Hard as it is to believe, there is actually a ghost of a good film in there somewhere. A clean character slate, an alien bounty hunter sent to capture Optimus, and a nefarious CIA plot to reverse engineer Transformer tech could have been interesting. But as usual, Bay squanders any possible storytelling potential on tedious family drama, crude political allegory, anti-science moralising and kindergarten existentialism- all expressed in his usual incomprehensible frenetic and lurid directorial manner. The battles are incoherent and neverending, especially during the movie’s punishing second half. It's so long it could be measured in epochs; we're talking about a geological running time that is just unendurably long.
Once again script and characters- both human and robot- are truly offensive; and most hateful is Optimus Prime himself (in my opinion the true villain of the saga). He’s a callous, judgemental, warmongering cyber-despot who kills mercilessly, lets people die by the thousand then chastises ‘the humans’ for their bad ways, all the while vomiting platitudes about ‘freedom’ and ‘the soul’. Yet there is no freedom on offer from Prime and there is literally no reason for him and his band of cartwheeling, military-grade-stupid autobots to be on Earth at all. Its a relief when he remembers he can fly and sods off.
The human characters fare little better. Mark Wahlberg's (Bostonian) Texan inventor Cade Yeager is barely an improvement on Labeouf's Sam; his teenage daughter provides yet more opportunities for Bay to leer and drool, as well as introducing unwanted and repellent references to statuatory rape laws. Titus Welliver, Kelsey Grammar and Stanley Tucci provide the best characterisation, but even they get overwhelmed by the sheer hideousness of Bay's script and the monstrous amounts of CGI mayhem and stupidity around them.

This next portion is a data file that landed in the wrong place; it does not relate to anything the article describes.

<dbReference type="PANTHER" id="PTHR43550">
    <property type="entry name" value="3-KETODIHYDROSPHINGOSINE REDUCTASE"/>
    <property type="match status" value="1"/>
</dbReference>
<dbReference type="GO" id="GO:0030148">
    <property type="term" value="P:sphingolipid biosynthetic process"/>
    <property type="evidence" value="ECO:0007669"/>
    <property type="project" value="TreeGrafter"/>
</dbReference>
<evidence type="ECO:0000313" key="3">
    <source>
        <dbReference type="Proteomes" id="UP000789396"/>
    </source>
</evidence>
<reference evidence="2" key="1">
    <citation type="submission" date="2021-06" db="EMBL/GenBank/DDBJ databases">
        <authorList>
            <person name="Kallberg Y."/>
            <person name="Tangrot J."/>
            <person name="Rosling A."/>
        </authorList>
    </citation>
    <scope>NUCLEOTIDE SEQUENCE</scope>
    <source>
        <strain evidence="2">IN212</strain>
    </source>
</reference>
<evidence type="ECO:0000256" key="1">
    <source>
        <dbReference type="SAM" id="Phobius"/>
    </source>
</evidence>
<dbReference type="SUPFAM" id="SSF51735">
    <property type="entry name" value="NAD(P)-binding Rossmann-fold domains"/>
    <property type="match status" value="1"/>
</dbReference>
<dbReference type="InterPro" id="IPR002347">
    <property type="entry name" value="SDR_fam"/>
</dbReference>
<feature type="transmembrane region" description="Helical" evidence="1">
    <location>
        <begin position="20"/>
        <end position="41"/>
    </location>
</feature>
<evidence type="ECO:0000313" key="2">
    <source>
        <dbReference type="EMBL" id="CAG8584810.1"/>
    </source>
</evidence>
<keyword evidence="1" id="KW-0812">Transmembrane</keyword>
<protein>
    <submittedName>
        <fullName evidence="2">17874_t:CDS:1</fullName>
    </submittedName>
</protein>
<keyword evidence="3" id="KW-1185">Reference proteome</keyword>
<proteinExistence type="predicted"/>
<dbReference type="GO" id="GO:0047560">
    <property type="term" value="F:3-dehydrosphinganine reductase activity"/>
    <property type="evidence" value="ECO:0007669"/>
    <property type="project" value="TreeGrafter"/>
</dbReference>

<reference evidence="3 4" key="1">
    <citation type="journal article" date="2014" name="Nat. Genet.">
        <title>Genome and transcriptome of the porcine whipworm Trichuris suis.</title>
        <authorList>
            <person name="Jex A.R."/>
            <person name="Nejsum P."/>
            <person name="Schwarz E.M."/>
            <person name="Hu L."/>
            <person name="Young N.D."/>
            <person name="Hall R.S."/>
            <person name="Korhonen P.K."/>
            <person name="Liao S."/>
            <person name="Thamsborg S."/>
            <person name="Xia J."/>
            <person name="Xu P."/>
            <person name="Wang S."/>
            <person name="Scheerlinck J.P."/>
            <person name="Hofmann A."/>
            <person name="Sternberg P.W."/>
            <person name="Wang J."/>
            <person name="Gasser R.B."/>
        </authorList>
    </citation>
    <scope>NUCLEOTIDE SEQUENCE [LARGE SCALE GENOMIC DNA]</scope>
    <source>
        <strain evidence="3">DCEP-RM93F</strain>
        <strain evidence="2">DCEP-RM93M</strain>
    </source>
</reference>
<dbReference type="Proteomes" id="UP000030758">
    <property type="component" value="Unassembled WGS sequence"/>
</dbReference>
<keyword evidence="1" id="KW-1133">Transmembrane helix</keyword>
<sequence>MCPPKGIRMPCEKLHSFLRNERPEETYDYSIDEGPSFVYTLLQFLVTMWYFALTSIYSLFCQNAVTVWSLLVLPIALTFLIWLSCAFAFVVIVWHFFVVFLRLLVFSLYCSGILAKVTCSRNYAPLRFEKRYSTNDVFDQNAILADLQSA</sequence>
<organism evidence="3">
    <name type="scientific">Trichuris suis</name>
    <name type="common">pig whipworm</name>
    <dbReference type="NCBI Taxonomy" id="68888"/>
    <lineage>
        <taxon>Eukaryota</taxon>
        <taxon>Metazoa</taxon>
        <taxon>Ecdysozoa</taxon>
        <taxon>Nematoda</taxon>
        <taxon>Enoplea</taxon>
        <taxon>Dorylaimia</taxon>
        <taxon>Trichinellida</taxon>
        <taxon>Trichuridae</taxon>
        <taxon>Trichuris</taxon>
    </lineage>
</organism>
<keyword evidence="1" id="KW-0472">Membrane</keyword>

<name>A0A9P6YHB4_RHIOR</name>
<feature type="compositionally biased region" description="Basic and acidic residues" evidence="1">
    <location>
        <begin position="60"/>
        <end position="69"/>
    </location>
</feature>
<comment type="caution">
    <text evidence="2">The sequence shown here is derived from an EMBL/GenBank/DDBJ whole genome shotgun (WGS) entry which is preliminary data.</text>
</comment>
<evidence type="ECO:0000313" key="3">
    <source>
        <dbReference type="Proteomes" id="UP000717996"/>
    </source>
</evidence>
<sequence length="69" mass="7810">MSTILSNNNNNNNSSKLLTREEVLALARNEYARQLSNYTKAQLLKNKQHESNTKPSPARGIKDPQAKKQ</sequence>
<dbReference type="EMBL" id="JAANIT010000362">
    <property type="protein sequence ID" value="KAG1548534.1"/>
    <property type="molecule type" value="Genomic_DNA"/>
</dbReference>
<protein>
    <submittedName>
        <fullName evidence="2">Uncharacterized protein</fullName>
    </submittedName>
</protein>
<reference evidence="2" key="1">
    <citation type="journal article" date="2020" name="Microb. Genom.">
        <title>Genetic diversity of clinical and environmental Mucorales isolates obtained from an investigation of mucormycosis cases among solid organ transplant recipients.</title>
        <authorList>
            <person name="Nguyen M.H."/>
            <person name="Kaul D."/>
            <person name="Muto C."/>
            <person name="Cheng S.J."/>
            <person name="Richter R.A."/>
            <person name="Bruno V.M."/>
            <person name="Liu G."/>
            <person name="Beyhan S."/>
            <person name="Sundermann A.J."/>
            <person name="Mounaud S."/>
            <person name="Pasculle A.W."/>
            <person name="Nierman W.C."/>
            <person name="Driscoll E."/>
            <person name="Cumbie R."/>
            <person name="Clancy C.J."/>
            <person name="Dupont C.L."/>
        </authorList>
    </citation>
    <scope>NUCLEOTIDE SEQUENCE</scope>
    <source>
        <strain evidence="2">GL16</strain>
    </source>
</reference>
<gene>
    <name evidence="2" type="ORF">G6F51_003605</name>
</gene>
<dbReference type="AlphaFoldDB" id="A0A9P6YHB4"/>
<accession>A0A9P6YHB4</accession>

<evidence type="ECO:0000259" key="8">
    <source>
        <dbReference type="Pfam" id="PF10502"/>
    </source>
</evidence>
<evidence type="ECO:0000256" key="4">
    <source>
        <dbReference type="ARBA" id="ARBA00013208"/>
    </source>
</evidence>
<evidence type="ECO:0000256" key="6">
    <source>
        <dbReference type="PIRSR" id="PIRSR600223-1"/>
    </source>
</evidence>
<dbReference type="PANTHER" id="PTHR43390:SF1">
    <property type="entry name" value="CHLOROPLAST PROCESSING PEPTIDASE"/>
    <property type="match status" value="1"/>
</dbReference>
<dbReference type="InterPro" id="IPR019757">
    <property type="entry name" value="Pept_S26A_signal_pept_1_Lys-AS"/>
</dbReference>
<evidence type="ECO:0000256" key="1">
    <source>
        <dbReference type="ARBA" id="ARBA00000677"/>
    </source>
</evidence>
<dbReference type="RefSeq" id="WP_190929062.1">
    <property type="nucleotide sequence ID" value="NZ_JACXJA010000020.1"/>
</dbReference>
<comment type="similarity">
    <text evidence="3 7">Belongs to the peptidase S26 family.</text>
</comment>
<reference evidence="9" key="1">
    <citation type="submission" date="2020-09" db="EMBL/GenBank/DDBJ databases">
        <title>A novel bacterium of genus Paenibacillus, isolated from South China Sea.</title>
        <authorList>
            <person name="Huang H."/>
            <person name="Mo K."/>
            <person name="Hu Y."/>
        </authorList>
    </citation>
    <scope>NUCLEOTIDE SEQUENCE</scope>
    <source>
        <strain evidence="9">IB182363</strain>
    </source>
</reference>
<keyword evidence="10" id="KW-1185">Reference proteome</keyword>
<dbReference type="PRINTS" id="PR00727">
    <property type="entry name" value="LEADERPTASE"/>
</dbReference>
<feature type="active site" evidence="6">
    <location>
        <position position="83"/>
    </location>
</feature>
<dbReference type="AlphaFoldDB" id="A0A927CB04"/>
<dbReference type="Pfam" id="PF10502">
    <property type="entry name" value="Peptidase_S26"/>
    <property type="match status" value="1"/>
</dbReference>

And it gets worse. There are no decepticons, the anticipated dinobots are laughably crap, the other autobots are irritating fools. It's racially and sexually offensive, the new transformation effects are rubbish, the fights are too brutal for kids, the humour is infantile, and there are no set pieces or money shots to speak of; just endless, mindless, boring destruction, stupidy hammering away at your consciousness in what can only be described as a psychological assault.
Any hopes (that might have been kindled slightly by the 'slightly better' third film and the rebooted cast) that Michael Bay might take on board some of his criticisms are quickly dashed. It is quite simply an orgy of trash.
Our only hope is that the next director takes the series in a radically new direction.